The name that it goes by OR the name by which it goes by...?

< Previous | Next >

DORAM

Senior Member
Spanish (Puerto Rico)
Hi,
I need your help identifying the correct usage for the verb "goes by". The text is talking about the history of the lacrosse game, and it states:

A French missionary gave lacrosse the name that the sport goes by today.

I find it odd the use of "that" in this case, but I'm not sure it's not correct. Should it be,

A French missionary gave lacrosse the name by which the sport goes by today?
 
  • DORAM

    Senior Member
    Spanish (Puerto Rico)
    No, you need only one "by".
    Do you consider the first sentence [the name that the sport goes by today] correct? If so, and to avoid the double "by", the name under which the sport goes by today... or is that too complicated?
     

    DORAM

    Senior Member
    Spanish (Puerto Rico)
    Yes, I do. You can also omit "that" there.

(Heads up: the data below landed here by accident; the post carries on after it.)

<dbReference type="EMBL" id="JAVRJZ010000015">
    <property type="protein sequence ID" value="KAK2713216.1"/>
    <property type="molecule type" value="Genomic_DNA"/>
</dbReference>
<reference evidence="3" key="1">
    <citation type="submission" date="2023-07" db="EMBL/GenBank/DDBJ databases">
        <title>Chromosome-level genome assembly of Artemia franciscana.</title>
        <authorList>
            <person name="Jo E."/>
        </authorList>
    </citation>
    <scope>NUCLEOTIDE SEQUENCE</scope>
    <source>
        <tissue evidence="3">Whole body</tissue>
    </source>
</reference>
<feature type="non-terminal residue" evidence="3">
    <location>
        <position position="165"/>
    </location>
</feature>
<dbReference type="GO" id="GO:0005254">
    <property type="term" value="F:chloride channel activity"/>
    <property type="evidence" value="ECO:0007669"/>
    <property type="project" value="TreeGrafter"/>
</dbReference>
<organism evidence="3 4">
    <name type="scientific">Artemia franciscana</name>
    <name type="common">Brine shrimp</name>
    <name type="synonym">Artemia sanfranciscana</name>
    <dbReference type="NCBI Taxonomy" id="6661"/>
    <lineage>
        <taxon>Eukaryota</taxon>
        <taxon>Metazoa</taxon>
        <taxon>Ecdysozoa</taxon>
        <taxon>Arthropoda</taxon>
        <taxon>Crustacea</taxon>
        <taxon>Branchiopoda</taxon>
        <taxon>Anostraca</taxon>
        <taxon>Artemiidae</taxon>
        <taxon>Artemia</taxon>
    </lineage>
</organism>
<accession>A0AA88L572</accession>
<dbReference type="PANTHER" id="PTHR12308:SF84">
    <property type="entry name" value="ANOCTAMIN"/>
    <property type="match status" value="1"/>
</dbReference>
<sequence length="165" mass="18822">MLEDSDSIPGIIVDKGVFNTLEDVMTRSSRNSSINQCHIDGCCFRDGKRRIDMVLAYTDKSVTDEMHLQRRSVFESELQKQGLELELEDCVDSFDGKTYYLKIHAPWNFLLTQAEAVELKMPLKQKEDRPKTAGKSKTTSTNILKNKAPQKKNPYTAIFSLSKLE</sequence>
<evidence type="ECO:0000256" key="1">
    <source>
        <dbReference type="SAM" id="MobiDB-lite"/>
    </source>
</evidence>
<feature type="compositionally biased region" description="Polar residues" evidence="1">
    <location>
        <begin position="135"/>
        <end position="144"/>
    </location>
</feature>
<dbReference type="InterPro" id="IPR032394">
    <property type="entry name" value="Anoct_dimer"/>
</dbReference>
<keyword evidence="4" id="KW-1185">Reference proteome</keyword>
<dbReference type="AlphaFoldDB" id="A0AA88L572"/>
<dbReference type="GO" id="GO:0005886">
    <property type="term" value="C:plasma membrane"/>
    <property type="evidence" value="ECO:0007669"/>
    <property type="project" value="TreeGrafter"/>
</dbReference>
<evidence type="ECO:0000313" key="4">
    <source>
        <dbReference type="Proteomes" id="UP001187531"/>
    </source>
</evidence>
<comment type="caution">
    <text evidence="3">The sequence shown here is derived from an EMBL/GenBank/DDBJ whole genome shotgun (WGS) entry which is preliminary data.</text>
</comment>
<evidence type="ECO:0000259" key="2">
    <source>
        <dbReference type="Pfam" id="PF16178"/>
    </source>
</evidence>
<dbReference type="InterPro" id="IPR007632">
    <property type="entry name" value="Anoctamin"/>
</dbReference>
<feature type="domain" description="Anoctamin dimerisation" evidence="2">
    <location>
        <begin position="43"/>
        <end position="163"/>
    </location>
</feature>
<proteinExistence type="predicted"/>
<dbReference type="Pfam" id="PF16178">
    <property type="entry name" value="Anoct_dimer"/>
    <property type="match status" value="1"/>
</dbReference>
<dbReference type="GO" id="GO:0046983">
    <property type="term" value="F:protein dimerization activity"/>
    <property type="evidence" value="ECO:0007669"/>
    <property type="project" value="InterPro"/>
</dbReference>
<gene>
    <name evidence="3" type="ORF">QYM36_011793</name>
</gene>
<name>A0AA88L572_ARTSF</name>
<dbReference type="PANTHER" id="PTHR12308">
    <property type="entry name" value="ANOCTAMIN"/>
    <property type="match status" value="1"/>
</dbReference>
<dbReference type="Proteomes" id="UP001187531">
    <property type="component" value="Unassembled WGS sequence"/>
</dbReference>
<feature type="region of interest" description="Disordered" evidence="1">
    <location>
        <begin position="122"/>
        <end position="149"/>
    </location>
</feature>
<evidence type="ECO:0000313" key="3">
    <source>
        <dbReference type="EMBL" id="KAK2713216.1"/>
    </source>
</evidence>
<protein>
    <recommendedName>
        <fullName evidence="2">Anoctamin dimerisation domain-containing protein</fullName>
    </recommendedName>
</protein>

:eek:It's not just complicated but outright wrong.
    Thanks, so if I understand you correctly, there is nothing wrong with the first sentence, and you can also eliminate "that" and it'll still be correct, right?

    A French missionary gave lacrosse the name the sport goes by today.

    A French missionary gave lacrosse the name that the sport goes by today.
     

    GreenWhiteBlue

    Senior Member
    USA - English
    You could also say "A French missionary gave lacrosse the name by which it goes today." The problem with your original sentence was that you used the word "by" twice, and not only once.
     

    DORAM

    Senior Member
    Spanish (Puerto Rico)
    Thank you! Yes, I get it now. Anyway, if the first sentence is correct, I feel there is no need to reformulate it, although it's good to know that there are more than one way to express the idea. :)
     
    < Previous | Next >
    Top